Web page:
Prominent Christians, Jews and Muslims Unite to Protect Funding for Poverty Assistance Programming
July 15th, 2011Interfaith Coalition Warns Administration, Congress that Houses of Worship Will Be Unable to Make Up the Difference in Funding Caused by Cuts to Poverty Programs . Representing a growing movement of Americans concerned that the Administration and Congress are enacting a budget deal that will place an undue burden on the poor “while shielding the wealthiest from any additional sacrifice,” leaders representing the Christian, Jewish and Muslim faiths today launched a new campaign to encourage policymakers to maintain a robust U.S. commitment to domestic and international poverty programs. Fr. William Antone, OMI joined the other national faith leaders in issuing this call.
Inspired by a common spiritual conviction that God has called on all Americans to protect the vulnerable and promote the dignity of all individuals living in society, the interfaith coalition is aiming to protect those struggling to overcome poverty in the U.S. and abroad and to exclude programs that protect people in poverty from the budget deficit debates.
More than 25 heads of communion and national religious organizations are spearheading an 18-month faith-based public policy campaign to urge Congress and the Administration to exempt programs that assist at-risk families and children in the U.S. and abroad from budget cuts. The campaign will consist of high-level meetings with policymakers, a Washington fly-in of religious leaders and daily prayer vigils among other actions.
The daily prayer vigils are being held on the front lawn of the United Methodist Building (100 Maryland Avenue, NE, Washington, DC) near the U.S. Capitol Building. Led by a different religious organization each day at 12:30 p.m. EDT, the prayer vigils will continue throughout the White House led budget negotiations.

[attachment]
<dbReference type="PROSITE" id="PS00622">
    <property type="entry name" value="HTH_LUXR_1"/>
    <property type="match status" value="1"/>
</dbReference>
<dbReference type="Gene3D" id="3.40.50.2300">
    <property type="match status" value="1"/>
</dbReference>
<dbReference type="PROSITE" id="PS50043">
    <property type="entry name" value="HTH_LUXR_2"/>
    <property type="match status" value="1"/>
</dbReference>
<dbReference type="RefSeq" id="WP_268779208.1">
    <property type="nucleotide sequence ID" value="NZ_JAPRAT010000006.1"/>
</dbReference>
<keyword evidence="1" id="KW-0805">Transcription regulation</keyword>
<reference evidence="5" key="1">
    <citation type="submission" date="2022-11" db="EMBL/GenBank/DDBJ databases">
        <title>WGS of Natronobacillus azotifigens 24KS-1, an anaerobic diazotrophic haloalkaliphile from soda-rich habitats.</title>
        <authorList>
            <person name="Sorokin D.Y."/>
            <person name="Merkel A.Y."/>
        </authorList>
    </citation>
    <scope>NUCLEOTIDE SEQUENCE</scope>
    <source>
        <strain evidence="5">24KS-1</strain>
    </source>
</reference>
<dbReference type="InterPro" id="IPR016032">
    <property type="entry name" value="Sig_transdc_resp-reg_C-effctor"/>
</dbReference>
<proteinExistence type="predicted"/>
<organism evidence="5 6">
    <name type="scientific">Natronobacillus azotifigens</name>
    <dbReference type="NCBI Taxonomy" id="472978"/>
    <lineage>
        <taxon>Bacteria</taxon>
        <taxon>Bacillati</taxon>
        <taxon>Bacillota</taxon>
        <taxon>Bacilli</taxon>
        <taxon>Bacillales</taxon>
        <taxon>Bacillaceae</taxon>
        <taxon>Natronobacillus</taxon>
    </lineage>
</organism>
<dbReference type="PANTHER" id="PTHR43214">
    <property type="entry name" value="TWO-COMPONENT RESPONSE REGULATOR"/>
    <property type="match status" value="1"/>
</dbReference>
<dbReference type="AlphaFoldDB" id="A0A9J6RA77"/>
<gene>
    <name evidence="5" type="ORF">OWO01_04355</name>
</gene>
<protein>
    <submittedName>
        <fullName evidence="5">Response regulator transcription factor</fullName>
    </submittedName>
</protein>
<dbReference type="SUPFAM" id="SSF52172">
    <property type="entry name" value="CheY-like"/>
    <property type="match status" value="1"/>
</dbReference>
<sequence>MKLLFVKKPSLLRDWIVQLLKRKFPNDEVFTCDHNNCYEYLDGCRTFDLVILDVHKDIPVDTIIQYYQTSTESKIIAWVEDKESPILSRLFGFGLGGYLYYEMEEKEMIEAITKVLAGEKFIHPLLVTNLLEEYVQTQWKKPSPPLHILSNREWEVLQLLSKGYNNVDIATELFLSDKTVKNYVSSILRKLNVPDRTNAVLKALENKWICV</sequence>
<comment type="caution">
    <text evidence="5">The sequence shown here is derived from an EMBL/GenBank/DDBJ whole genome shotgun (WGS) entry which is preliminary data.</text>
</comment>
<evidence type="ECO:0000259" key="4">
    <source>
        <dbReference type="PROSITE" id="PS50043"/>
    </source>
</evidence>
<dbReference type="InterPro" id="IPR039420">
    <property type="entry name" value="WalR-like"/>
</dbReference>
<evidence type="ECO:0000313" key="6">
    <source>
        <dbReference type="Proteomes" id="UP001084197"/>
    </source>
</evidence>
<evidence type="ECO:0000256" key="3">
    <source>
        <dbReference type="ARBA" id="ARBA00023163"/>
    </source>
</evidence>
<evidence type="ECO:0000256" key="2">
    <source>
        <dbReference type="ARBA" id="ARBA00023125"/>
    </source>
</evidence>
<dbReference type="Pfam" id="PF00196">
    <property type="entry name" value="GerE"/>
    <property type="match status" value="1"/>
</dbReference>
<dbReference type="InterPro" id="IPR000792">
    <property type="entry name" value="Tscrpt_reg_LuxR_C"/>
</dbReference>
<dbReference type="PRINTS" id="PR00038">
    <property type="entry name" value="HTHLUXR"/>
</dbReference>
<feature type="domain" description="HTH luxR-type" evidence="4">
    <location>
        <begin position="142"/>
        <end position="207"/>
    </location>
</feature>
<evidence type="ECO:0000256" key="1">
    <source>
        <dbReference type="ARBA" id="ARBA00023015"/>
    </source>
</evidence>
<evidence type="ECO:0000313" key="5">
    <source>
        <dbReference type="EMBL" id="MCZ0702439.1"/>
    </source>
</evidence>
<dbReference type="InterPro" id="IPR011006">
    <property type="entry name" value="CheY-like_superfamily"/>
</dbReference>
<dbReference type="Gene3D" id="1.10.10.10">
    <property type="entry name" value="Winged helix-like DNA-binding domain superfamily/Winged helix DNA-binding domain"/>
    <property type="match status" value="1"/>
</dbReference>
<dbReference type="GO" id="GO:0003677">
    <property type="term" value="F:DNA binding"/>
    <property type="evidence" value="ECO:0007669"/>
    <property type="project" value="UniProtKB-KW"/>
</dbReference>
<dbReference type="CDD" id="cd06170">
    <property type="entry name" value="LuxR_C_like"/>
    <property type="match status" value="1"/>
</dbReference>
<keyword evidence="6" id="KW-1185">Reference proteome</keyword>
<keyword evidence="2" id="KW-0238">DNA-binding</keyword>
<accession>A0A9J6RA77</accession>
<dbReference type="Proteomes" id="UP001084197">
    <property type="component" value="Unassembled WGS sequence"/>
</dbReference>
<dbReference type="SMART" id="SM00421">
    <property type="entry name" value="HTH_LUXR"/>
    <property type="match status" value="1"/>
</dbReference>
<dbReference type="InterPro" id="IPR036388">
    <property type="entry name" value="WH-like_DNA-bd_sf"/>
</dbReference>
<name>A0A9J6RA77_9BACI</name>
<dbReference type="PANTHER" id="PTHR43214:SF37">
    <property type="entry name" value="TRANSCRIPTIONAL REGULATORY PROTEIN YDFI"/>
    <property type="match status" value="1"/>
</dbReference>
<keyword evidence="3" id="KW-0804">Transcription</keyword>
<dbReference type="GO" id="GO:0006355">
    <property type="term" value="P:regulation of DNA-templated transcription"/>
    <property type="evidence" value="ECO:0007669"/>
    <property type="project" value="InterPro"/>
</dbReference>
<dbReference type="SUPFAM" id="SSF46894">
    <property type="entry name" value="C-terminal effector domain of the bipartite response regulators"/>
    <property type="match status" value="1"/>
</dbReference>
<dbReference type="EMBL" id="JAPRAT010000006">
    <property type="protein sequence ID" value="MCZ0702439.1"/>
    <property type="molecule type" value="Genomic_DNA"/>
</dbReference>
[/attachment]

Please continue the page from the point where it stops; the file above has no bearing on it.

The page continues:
To kick-off the campaign, the religious leaders sent urgent letters this week to President Obama, Senate Majority Leader Harry Reid (D-Nev.) and Senate Minority Leader Mitch McConnell (R-Ky.), House Speaker John Boehner (R-Ohio), and House Minority Leader Nancy Pelosi (D-Calif.) stating that “People who are served by government program – those who are poor, sick, and hungry, older adults, children, and people with disabilities – should not bear the brunt of the budget-cutting burden.” [click on the links above to read the letters]
The religious leaders wrote, “We share our grave concern and dismay that the ongoing conversations and negotiations regarding our nation’s budget may yield an outcome that places individuals and families struggling with poverty at risk of even further hardship while shielding the wealthiest in our nation from any additional sacrifice.”
In addition, the religious leaders, writing as the heads of numerous U.S.-based religious institutions and faith-based organizations that have worked for decades in conjunction with federal programs to combat domestic and foreign poverty, made it clear that religious groups would be unable to make up the difference in funding if the government further cuts or eliminates programs for society’s most vulnerable populations. The interfaith leaders warn that without a sustained federal commitment to federal- and state-run assistance programs, religious organizations and Houses of Worship while doing their best to help, cannot be the sole support for the country’s most vulnerable in their most pressing times of need.
In their letters to President Obama and Congress, the leaders further explained that “Houses of worship and communities of faith cannot meet the current need, much less the increased hardship that would result from severe cuts in federal, and consequently, state programs. We need the public-private partnership that has for decades enabled us as a nation to respond to desperate need, both human and environmental.”